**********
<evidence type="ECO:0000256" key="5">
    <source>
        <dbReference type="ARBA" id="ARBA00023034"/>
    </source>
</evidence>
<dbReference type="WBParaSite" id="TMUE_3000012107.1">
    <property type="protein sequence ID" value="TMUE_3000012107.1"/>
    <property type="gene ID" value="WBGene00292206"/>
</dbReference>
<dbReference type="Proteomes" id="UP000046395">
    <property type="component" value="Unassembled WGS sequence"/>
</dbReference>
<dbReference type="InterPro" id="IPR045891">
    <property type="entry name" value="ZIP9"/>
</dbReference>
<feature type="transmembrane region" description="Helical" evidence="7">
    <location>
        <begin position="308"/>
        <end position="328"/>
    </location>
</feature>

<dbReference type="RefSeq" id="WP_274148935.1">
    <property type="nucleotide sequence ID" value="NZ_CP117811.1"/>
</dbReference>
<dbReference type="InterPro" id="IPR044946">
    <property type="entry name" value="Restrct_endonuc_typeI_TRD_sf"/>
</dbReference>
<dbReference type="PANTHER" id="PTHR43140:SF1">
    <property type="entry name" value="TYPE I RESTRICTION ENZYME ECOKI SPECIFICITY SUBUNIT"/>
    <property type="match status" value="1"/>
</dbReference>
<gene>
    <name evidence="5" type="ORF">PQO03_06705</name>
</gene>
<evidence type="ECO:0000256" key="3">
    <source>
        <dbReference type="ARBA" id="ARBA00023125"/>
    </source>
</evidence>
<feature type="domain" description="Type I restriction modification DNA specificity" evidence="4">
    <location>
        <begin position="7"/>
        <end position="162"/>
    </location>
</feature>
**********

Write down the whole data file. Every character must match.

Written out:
<evidence type="ECO:0000256" key="5">
    <source>
        <dbReference type="ARBA" id="ARBA00023034"/>
    </source>
</evidence>
<dbReference type="WBParaSite" id="TMUE_3000012107.1">
    <property type="protein sequence ID" value="TMUE_3000012107.1"/>
    <property type="gene ID" value="WBGene00292206"/>
</dbReference>
<dbReference type="Proteomes" id="UP000046395">
    <property type="component" value="Unassembled WGS sequence"/>
</dbReference>
<dbReference type="InterPro" id="IPR045891">
    <property type="entry name" value="ZIP9"/>
</dbReference>
<feature type="transmembrane region" description="Helical" evidence="7">
    <location>
        <begin position="308"/>
        <end position="328"/>
    </location>
</feature>

<dbReference type="RefSeq" id="WP_274148935.1">
    <property type="nucleotide sequence ID" value="NZ_CP117811.1"/>
</dbReference>
<dbReference type="InterPro" id="IPR044946">
    <property type="entry name" value="Restrct_endonuc_typeI_TRD_sf"/>
</dbReference>
<dbReference type="PANTHER" id="PTHR43140:SF1">
    <property type="entry name" value="TYPE I RESTRICTION ENZYME ECOKI SPECIFICITY SUBUNIT"/>
    <property type="match status" value="1"/>
</dbReference>
<gene>
    <name evidence="5" type="ORF">PQO03_06705</name>
</gene>
<evidence type="ECO:0000256" key="3">
    <source>
        <dbReference type="ARBA" id="ARBA00023125"/>
    </source>
</evidence>
<feature type="domain" description="Type I restriction modification DNA specificity" evidence="4">
    <location>
        <begin position="7"/>
        <end position="162"/>
    </location>
</feature>